Hwasong Fortress in Suwon

Hwasong Fortress in Suwon Henny Savenije describes the construction of this fortress built (1794-1796) in Suwon, Korea by King Jeongjo. He includes the original drawings for it from the manuscript book Hwasong Seongyeok Uigwe.

From the site:

The book, which contains the construction process of Hwasong castle, is a book, which is as famous as The Law of Shi Huangdi, First Emperor of China. This book called the Hwasong Seongyeok Uigwe (ü¤àòàòæµëðÏù), or the Archives of the Construction of Hwasong Fortress, shows the construction of Hwasong castle (1794-1796) during the reign of Jeongjo (reigned 1777-1800). The book is now stored in Kyujangha (the cultural library of Seoul National University). Hwasong is also known as Suwonsong or the fortress of Suwon town.

Originally Suwon was located at the foot of the Hwasan mountain range. It's near Osan, about 8 km. away from Suwon some 30 km. south of Seoul. Hwasong castle was built by Jeongjo, the 22nd king of the Choseon Dynasty, for his late father. King Jeongjo's father, Sado Seja, the second son of the 21st king, King Yeongjo, had been installed as crown prince but was condemned by his father to be imprisoned in a rice chest where he died. King Jeongjo moved the tomb of his father from Beabongsan to Hwasong in Suwon and moved Suwon-bu to the vicinity of Padalsan mountain.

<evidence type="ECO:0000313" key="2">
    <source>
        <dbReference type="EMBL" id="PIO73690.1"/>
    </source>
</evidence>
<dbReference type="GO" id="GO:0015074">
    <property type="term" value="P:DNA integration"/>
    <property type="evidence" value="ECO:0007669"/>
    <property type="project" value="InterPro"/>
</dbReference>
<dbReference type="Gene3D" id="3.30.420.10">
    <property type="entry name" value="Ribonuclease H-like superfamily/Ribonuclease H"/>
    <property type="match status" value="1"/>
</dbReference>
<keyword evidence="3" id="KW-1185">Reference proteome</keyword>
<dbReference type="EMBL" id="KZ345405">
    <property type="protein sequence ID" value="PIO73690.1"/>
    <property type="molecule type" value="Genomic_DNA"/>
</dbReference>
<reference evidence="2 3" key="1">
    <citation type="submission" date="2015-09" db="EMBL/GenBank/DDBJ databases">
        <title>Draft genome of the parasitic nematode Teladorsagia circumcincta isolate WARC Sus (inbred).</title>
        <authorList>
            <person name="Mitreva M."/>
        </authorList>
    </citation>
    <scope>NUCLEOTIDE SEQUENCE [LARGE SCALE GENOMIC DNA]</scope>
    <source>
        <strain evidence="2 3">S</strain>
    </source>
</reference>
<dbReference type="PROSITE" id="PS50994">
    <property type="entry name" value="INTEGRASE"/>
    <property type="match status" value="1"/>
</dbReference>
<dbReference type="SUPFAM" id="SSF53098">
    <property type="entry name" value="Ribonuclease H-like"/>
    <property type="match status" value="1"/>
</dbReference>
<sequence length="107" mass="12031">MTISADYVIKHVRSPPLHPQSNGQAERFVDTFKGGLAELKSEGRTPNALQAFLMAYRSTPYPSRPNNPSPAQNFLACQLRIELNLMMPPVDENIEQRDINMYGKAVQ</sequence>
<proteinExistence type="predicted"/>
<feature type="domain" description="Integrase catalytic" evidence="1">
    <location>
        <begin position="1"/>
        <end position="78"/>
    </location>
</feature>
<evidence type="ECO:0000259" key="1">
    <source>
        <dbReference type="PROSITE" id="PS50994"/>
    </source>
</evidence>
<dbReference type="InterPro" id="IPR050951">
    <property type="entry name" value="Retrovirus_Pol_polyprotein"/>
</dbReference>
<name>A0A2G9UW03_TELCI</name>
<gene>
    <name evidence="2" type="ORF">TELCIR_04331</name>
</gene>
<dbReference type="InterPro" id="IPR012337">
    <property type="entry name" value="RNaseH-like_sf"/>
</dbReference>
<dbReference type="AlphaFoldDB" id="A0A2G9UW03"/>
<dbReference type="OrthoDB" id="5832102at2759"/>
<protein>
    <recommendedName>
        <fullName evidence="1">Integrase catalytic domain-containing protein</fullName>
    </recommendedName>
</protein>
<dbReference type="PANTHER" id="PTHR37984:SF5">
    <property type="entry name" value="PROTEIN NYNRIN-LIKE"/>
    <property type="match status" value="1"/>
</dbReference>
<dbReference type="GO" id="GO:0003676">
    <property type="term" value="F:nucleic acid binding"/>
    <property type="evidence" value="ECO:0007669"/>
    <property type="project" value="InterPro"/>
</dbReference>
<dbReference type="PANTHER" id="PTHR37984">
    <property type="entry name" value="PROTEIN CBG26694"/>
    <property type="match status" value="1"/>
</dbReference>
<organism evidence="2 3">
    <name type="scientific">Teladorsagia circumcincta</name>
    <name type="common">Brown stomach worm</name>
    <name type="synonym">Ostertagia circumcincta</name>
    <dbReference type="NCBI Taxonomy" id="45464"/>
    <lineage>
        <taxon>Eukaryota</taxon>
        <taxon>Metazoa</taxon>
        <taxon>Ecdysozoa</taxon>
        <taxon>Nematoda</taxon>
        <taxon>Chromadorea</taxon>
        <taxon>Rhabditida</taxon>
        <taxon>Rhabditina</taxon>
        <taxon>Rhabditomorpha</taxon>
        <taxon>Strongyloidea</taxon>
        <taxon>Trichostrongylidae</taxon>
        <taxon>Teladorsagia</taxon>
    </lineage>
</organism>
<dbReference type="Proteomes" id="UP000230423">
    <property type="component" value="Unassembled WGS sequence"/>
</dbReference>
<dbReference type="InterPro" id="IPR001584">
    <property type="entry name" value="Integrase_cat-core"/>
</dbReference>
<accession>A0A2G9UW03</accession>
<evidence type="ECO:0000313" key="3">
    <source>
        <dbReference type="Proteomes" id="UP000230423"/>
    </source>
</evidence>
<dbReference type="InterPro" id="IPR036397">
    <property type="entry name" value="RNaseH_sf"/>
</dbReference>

Jeongjo innovated domestic administration, enhanced learning to establish a library called Kyujanggak and encouraged industry and mechanics. Building the walled city, Hwasong, was one of his political deeds.

Hwasong was derived from Hwasan, the name of both the old town and the mountain were the tomb was located. The hwa in Hwasong and Hwasan were believed to have a phonetic resemblance. Hwasan was also called the 800 peaks surrounding a peak, therefore looking like a flower bud (Hwa) and the Hwa of Hwasong (Fortress of grass?)

The construction is an example of how Korean and Chinese construction could go together. The total length of the walls of Hwasong is 5,520 mtr. It is a flat type of mountain fortress build alongside the Paldal mountain in the west and on low hills and level ground in the east. It has various defensive facilities such as; four gates, a secret gate, a flood gate, a watch tower, an empty watchtower, empty signal fire towers, fortress tower, commander's pavilion. Until then the castles of Choson were divided into a castle to live in and a mountain fortress wall to protect refugees in times of war. Hwasong however stands out, since it has both functions.